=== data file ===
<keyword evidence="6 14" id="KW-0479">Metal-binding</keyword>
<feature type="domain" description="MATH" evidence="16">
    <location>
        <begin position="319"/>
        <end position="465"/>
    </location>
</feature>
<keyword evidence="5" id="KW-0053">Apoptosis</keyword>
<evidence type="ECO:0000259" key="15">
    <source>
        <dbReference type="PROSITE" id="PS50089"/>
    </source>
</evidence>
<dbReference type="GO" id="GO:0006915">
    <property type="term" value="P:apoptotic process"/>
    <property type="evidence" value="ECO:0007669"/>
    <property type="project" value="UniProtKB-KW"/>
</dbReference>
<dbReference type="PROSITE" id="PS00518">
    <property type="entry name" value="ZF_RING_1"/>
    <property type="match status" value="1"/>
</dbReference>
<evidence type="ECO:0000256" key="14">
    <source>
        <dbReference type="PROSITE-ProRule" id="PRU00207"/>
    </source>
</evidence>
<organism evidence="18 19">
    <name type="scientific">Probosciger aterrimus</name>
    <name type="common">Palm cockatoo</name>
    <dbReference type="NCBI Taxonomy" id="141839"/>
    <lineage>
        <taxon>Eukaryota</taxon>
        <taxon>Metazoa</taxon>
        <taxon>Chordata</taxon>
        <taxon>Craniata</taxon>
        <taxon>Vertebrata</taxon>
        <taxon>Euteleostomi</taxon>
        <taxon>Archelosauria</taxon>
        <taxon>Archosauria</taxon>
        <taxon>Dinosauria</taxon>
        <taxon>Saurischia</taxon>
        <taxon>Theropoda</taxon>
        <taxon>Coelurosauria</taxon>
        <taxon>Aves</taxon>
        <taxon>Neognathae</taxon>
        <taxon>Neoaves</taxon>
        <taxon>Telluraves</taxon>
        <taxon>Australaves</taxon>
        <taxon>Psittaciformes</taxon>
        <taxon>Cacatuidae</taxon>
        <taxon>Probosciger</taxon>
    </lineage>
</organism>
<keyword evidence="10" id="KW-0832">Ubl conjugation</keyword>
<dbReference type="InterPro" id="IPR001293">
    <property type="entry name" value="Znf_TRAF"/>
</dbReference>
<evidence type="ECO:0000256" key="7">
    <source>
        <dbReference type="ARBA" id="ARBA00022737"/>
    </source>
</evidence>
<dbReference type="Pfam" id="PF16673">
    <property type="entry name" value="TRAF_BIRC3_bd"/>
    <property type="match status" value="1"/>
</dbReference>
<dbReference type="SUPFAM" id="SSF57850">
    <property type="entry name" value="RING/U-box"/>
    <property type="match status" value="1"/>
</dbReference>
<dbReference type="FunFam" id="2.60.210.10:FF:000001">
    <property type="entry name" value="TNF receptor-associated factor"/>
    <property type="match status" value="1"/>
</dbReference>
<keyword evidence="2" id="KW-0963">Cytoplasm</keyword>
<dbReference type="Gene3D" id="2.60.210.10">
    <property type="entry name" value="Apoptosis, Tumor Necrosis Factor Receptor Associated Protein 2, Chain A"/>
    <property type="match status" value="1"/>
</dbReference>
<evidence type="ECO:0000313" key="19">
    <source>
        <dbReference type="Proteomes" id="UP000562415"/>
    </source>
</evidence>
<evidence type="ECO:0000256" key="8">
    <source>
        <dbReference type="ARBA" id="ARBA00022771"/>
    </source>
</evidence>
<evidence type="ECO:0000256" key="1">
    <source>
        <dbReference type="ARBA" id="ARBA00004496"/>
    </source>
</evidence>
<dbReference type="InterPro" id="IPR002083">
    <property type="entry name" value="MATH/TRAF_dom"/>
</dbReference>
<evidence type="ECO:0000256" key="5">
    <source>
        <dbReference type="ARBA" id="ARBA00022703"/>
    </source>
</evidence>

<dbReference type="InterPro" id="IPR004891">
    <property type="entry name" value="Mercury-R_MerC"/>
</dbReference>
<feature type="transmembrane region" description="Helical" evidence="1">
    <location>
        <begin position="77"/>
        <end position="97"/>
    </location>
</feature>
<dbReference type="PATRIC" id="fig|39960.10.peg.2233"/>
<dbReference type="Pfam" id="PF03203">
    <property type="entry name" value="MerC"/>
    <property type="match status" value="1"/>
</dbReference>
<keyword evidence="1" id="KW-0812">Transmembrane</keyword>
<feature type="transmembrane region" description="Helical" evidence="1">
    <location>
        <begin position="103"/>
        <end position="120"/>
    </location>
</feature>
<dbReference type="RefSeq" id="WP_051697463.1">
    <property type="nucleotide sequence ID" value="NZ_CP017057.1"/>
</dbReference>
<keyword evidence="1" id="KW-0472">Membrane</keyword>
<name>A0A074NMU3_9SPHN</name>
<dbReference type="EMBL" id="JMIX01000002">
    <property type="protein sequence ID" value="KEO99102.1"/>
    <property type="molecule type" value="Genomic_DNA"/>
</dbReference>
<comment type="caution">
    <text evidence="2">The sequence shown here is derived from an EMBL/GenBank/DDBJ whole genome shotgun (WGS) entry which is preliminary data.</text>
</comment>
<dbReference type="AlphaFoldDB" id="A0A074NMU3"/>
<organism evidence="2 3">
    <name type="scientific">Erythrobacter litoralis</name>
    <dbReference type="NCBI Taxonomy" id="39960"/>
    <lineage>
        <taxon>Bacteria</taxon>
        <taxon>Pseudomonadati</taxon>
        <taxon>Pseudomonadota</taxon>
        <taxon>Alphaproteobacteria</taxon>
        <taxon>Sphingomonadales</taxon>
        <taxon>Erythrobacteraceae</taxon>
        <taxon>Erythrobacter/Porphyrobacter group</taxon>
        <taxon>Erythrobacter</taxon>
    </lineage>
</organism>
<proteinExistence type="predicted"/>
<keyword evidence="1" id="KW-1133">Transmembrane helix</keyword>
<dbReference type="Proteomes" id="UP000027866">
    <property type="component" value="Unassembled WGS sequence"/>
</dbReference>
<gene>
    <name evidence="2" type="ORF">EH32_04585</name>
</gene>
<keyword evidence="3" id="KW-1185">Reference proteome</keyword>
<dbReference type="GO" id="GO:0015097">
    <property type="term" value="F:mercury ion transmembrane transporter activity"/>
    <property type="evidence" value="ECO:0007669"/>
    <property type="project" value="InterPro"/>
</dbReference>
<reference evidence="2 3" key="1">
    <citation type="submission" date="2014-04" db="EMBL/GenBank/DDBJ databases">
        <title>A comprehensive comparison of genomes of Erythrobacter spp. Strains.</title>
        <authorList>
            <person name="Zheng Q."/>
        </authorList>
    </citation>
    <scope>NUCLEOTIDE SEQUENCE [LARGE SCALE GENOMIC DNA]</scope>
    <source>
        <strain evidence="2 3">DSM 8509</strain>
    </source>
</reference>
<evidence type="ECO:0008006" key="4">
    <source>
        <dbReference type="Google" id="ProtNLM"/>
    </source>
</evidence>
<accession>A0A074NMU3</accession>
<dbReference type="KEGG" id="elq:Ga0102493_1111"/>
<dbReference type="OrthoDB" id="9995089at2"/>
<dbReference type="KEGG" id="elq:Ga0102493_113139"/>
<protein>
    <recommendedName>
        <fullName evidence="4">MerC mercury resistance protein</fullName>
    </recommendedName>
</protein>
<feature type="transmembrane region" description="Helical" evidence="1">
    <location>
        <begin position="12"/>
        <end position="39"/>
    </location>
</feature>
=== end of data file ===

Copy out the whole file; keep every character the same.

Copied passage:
<keyword evidence="6 14" id="KW-0479">Metal-binding</keyword>
<feature type="domain" description="MATH" evidence="16">
    <location>
        <begin position="319"/>
        <end position="465"/>
    </location>
</feature>
<keyword evidence="5" id="KW-0053">Apoptosis</keyword>
<evidence type="ECO:0000259" key="15">
    <source>
        <dbReference type="PROSITE" id="PS50089"/>
    </source>
</evidence>
<dbReference type="GO" id="GO:0006915">
    <property type="term" value="P:apoptotic process"/>
    <property type="evidence" value="ECO:0007669"/>
    <property type="project" value="UniProtKB-KW"/>
</dbReference>
<dbReference type="PROSITE" id="PS00518">
    <property type="entry name" value="ZF_RING_1"/>
    <property type="match status" value="1"/>
</dbReference>
<evidence type="ECO:0000256" key="14">
    <source>
        <dbReference type="PROSITE-ProRule" id="PRU00207"/>
    </source>
</evidence>
<organism evidence="18 19">
    <name type="scientific">Probosciger aterrimus</name>
    <name type="common">Palm cockatoo</name>
    <dbReference type="NCBI Taxonomy" id="141839"/>
    <lineage>
        <taxon>Eukaryota</taxon>
        <taxon>Metazoa</taxon>
        <taxon>Chordata</taxon>
        <taxon>Craniata</taxon>
        <taxon>Vertebrata</taxon>
        <taxon>Euteleostomi</taxon>
        <taxon>Archelosauria</taxon>
        <taxon>Archosauria</taxon>
        <taxon>Dinosauria</taxon>
        <taxon>Saurischia</taxon>
        <taxon>Theropoda</taxon>
        <taxon>Coelurosauria</taxon>
        <taxon>Aves</taxon>
        <taxon>Neognathae</taxon>
        <taxon>Neoaves</taxon>
        <taxon>Telluraves</taxon>
        <taxon>Australaves</taxon>
        <taxon>Psittaciformes</taxon>
        <taxon>Cacatuidae</taxon>
        <taxon>Probosciger</taxon>
    </lineage>
</organism>
<keyword evidence="10" id="KW-0832">Ubl conjugation</keyword>
<dbReference type="InterPro" id="IPR001293">
    <property type="entry name" value="Znf_TRAF"/>
</dbReference>
<evidence type="ECO:0000256" key="7">
    <source>
        <dbReference type="ARBA" id="ARBA00022737"/>
    </source>
</evidence>
<dbReference type="Pfam" id="PF16673">
    <property type="entry name" value="TRAF_BIRC3_bd"/>
    <property type="match status" value="1"/>
</dbReference>
<dbReference type="SUPFAM" id="SSF57850">
    <property type="entry name" value="RING/U-box"/>
    <property type="match status" value="1"/>
</dbReference>
<dbReference type="FunFam" id="2.60.210.10:FF:000001">
    <property type="entry name" value="TNF receptor-associated factor"/>
    <property type="match status" value="1"/>
</dbReference>
<keyword evidence="2" id="KW-0963">Cytoplasm</keyword>
<dbReference type="Gene3D" id="2.60.210.10">
    <property type="entry name" value="Apoptosis, Tumor Necrosis Factor Receptor Associated Protein 2, Chain A"/>
    <property type="match status" value="1"/>
</dbReference>
<evidence type="ECO:0000313" key="19">
    <source>
        <dbReference type="Proteomes" id="UP000562415"/>
    </source>
</evidence>
<evidence type="ECO:0000256" key="8">
    <source>
        <dbReference type="ARBA" id="ARBA00022771"/>
    </source>
</evidence>
<evidence type="ECO:0000256" key="1">
    <source>
        <dbReference type="ARBA" id="ARBA00004496"/>
    </source>
</evidence>
<dbReference type="InterPro" id="IPR002083">
    <property type="entry name" value="MATH/TRAF_dom"/>
</dbReference>
<evidence type="ECO:0000256" key="5">
    <source>
        <dbReference type="ARBA" id="ARBA00022703"/>
    </source>
</evidence>

<dbReference type="InterPro" id="IPR004891">
    <property type="entry name" value="Mercury-R_MerC"/>
</dbReference>
<feature type="transmembrane region" description="Helical" evidence="1">
    <location>
        <begin position="77"/>
        <end position="97"/>
    </location>
</feature>
<dbReference type="PATRIC" id="fig|39960.10.peg.2233"/>
<dbReference type="Pfam" id="PF03203">
    <property type="entry name" value="MerC"/>
    <property type="match status" value="1"/>
</dbReference>
<keyword evidence="1" id="KW-0812">Transmembrane</keyword>
<feature type="transmembrane region" description="Helical" evidence="1">
    <location>
        <begin position="103"/>
        <end position="120"/>
    </location>
</feature>
<dbReference type="RefSeq" id="WP_051697463.1">
    <property type="nucleotide sequence ID" value="NZ_CP017057.1"/>
</dbReference>
<keyword evidence="1" id="KW-0472">Membrane</keyword>
<name>A0A074NMU3_9SPHN</name>
<dbReference type="EMBL" id="JMIX01000002">
    <property type="protein sequence ID" value="KEO99102.1"/>
    <property type="molecule type" value="Genomic_DNA"/>
</dbReference>
<comment type="caution">
    <text evidence="2">The sequence shown here is derived from an EMBL/GenBank/DDBJ whole genome shotgun (WGS) entry which is preliminary data.</text>
</comment>
<dbReference type="AlphaFoldDB" id="A0A074NMU3"/>
<organism evidence="2 3">
    <name type="scientific">Erythrobacter litoralis</name>
    <dbReference type="NCBI Taxonomy" id="39960"/>
    <lineage>
        <taxon>Bacteria</taxon>
        <taxon>Pseudomonadati</taxon>
        <taxon>Pseudomonadota</taxon>
        <taxon>Alphaproteobacteria</taxon>
        <taxon>Sphingomonadales</taxon>
        <taxon>Erythrobacteraceae</taxon>
        <taxon>Erythrobacter/Porphyrobacter group</taxon>
        <taxon>Erythrobacter</taxon>
    </lineage>
</organism>
<proteinExistence type="predicted"/>
<keyword evidence="1" id="KW-1133">Transmembrane helix</keyword>
<dbReference type="Proteomes" id="UP000027866">
    <property type="component" value="Unassembled WGS sequence"/>
</dbReference>
<gene>
    <name evidence="2" type="ORF">EH32_04585</name>
</gene>
<keyword evidence="3" id="KW-1185">Reference proteome</keyword>
<dbReference type="GO" id="GO:0015097">
    <property type="term" value="F:mercury ion transmembrane transporter activity"/>
    <property type="evidence" value="ECO:0007669"/>
    <property type="project" value="InterPro"/>
</dbReference>
<reference evidence="2 3" key="1">
    <citation type="submission" date="2014-04" db="EMBL/GenBank/DDBJ databases">
        <title>A comprehensive comparison of genomes of Erythrobacter spp. Strains.</title>
        <authorList>
            <person name="Zheng Q."/>
        </authorList>
    </citation>
    <scope>NUCLEOTIDE SEQUENCE [LARGE SCALE GENOMIC DNA]</scope>
    <source>
        <strain evidence="2 3">DSM 8509</strain>
    </source>
</reference>
<evidence type="ECO:0008006" key="4">
    <source>
        <dbReference type="Google" id="ProtNLM"/>
    </source>
</evidence>
<accession>A0A074NMU3</accession>
<dbReference type="KEGG" id="elq:Ga0102493_1111"/>
<dbReference type="OrthoDB" id="9995089at2"/>
<dbReference type="KEGG" id="elq:Ga0102493_113139"/>
<protein>
    <recommendedName>
        <fullName evidence="4">MerC mercury resistance protein</fullName>
    </recommendedName>
</protein>
<feature type="transmembrane region" description="Helical" evidence="1">
    <location>
        <begin position="12"/>
        <end position="39"/>
    </location>
</feature>